Musings of a Dinosaur

A Family Doctor in solo private practice; I may be going the way of the dinosaur, but I'm not dead yet.

Friday, July 11, 2008

You Want Evidence Based?

From the New York Times:
The pens, pads, mugs and other gifts that drug makers have long showered on doctors will be banned from pharmaceutical marketing campaigns under a voluntary guideline that the industry is expected to announce Thursday.
Medicine may still be struggling with the whole idea that one should be able to show that one's proposed interventions actually work, but there is another industry in this country that has evidence down to a science (if you'll pardon the expression.) This other group has extensive research to buttress every move it makes and every cent it spends. Missteps are rare. Of whom am I speaking? Advertising, of course; unless you want to call it Marketing.

I have no doubt in the world that the recent withdrawal of pens and mugs from the drug reps' goodie bags is nothing more than the result of a consultant's report that the return on that investment is not worth it. That same consultant probably then suggested that the announcement be couched in such a way as to present Pharma as the good guys. "See? We're not trying to buy prescriptions with cheap dreck like that anymore."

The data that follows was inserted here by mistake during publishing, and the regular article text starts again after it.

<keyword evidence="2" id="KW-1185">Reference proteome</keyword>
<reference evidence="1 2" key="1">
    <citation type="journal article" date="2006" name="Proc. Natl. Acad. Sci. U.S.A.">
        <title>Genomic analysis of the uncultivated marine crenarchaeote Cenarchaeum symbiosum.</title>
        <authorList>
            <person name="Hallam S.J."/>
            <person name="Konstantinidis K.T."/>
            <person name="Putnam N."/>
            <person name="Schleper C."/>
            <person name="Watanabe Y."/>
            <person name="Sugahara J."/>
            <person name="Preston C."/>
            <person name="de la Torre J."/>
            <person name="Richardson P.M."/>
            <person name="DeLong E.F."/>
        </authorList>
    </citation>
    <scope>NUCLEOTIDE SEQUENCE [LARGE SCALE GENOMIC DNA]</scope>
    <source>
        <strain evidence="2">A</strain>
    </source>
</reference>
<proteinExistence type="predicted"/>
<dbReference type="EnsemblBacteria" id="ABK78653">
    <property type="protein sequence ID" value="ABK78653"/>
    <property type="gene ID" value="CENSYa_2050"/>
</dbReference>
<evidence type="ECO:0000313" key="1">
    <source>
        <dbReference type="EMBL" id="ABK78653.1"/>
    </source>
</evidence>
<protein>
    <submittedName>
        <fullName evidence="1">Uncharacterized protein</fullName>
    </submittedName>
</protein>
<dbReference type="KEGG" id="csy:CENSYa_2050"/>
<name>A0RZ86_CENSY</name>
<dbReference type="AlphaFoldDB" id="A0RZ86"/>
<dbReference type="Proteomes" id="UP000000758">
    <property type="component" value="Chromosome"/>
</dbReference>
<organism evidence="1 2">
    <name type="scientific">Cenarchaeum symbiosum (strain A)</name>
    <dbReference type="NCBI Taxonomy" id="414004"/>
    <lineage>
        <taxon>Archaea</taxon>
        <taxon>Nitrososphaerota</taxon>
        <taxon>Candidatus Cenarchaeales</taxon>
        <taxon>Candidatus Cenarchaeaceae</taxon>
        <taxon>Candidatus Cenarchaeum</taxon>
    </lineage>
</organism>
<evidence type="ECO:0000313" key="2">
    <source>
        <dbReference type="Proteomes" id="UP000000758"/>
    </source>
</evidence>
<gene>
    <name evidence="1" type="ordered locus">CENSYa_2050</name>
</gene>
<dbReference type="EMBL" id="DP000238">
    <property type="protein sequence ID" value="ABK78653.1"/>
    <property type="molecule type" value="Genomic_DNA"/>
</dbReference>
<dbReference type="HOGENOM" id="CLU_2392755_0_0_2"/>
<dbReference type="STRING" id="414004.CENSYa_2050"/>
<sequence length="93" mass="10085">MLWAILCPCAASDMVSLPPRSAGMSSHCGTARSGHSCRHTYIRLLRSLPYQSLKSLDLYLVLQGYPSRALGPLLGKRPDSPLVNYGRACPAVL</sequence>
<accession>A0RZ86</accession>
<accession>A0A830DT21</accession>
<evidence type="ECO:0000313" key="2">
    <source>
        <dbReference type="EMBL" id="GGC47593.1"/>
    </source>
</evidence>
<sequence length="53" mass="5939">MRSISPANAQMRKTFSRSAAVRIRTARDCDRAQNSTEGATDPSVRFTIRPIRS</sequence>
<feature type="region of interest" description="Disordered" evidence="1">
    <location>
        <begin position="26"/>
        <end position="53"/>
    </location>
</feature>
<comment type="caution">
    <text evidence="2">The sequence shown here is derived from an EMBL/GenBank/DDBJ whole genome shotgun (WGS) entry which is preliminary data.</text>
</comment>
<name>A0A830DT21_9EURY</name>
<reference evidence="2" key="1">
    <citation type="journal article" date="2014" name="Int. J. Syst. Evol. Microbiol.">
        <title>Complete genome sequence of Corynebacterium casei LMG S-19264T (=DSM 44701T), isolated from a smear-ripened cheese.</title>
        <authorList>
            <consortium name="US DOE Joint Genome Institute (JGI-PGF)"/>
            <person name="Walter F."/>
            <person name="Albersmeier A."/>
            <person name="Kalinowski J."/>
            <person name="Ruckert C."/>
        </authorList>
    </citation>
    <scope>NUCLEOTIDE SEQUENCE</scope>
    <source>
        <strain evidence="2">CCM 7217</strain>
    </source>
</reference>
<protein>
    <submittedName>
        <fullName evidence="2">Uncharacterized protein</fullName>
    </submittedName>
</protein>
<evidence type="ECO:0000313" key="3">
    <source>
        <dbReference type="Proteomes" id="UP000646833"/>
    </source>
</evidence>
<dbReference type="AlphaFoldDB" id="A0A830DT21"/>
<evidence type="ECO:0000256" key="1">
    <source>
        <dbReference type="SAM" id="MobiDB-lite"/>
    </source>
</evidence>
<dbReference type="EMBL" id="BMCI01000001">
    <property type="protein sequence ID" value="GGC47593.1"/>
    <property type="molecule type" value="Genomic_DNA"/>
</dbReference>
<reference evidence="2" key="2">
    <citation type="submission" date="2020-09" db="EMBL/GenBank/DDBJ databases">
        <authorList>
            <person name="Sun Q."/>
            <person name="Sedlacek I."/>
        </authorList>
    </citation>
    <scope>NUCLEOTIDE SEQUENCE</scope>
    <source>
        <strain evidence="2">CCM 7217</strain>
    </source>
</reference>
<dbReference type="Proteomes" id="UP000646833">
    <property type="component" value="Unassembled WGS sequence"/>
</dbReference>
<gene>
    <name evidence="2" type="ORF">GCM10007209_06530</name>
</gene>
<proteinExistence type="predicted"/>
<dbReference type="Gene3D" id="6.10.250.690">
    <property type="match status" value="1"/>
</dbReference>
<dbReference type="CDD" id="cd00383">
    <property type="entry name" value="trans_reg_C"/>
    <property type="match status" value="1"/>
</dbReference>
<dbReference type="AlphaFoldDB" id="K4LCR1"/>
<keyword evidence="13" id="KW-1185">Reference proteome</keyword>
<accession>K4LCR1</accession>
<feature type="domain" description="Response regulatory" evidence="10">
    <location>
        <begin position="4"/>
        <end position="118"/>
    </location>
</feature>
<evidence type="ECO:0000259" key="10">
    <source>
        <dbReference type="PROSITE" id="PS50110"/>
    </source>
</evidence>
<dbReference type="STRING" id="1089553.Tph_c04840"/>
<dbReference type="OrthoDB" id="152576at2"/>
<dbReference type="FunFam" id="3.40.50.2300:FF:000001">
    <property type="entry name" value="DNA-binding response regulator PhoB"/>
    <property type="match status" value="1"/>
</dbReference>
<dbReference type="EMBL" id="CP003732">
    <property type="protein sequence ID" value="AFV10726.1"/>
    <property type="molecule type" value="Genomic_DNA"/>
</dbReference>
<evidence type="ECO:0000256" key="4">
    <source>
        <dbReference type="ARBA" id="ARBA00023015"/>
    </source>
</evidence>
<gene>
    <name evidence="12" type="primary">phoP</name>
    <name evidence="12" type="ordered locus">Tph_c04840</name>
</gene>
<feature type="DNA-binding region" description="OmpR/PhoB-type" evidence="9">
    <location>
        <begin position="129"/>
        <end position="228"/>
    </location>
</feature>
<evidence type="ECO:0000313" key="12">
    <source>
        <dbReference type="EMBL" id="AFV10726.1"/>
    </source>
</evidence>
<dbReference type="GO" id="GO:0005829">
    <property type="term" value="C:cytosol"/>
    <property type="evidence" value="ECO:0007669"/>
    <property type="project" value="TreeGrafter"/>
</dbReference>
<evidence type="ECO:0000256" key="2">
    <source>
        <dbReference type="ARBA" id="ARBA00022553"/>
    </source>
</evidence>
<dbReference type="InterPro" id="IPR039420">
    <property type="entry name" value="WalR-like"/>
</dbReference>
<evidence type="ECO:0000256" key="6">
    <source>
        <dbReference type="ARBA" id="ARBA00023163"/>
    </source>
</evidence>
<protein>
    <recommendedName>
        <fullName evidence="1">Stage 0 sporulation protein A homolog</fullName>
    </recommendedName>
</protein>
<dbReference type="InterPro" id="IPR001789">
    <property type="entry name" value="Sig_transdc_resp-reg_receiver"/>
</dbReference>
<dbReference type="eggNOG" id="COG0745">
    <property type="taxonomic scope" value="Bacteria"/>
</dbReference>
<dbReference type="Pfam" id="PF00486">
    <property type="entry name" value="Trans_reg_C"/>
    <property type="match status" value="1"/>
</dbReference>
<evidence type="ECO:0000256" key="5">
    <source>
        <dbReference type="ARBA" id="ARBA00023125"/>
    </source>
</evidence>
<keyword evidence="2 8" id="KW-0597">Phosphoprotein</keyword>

Cut me a break. They're still dishing out cash left and right: directly to doctors via "consultant fees," "speakers bureaus" and executive vacations disguised as educational meetings, not to mention direct-to-consumer advertising. That's where the ROI is.

13 Comments:

At Fri Jul 11, 07:23:00 PM, Blogger Lynn Price said...

Holy goodie bag, Batman. We integrative healers have been doing it all wrong. We need to give all our doc buddies freebie Reiki treatments. Dino, sweetie, sit down and let me rest my hands on your melon.

 
At Fri Jul 11, 10:32:00 PM, Anonymous Anonymous said...

Oh, for pity's sake. What a crock of cathair. Have you ever written a script for anything because of a pad or a pen or a mug? Didn't think so. Me neither.

 
At Sat Jul 12, 12:59:00 AM, Blogger Doctor Ayche said...

Agreed. Those small freebies are such a tiny drop in the bucket. As a med student, I can manage at least four free meals a week on the pharmaceutical company dime. I can't prescribe anything for another several YEARS. Still, the money trickles down.

 
At Sat Jul 12, 02:54:00 AM, Blogger Nursing School Graduate said...

I have a friend of a friend who is a NP specializing in cardiology. She works for a cardiologist who does not take lunch breaks 3 days a week. Because on these 3 days he is giving speeches at luncheons for various pharmaceutical facets. He makes $3500 on a bad one hour lunch, 5K on a good one.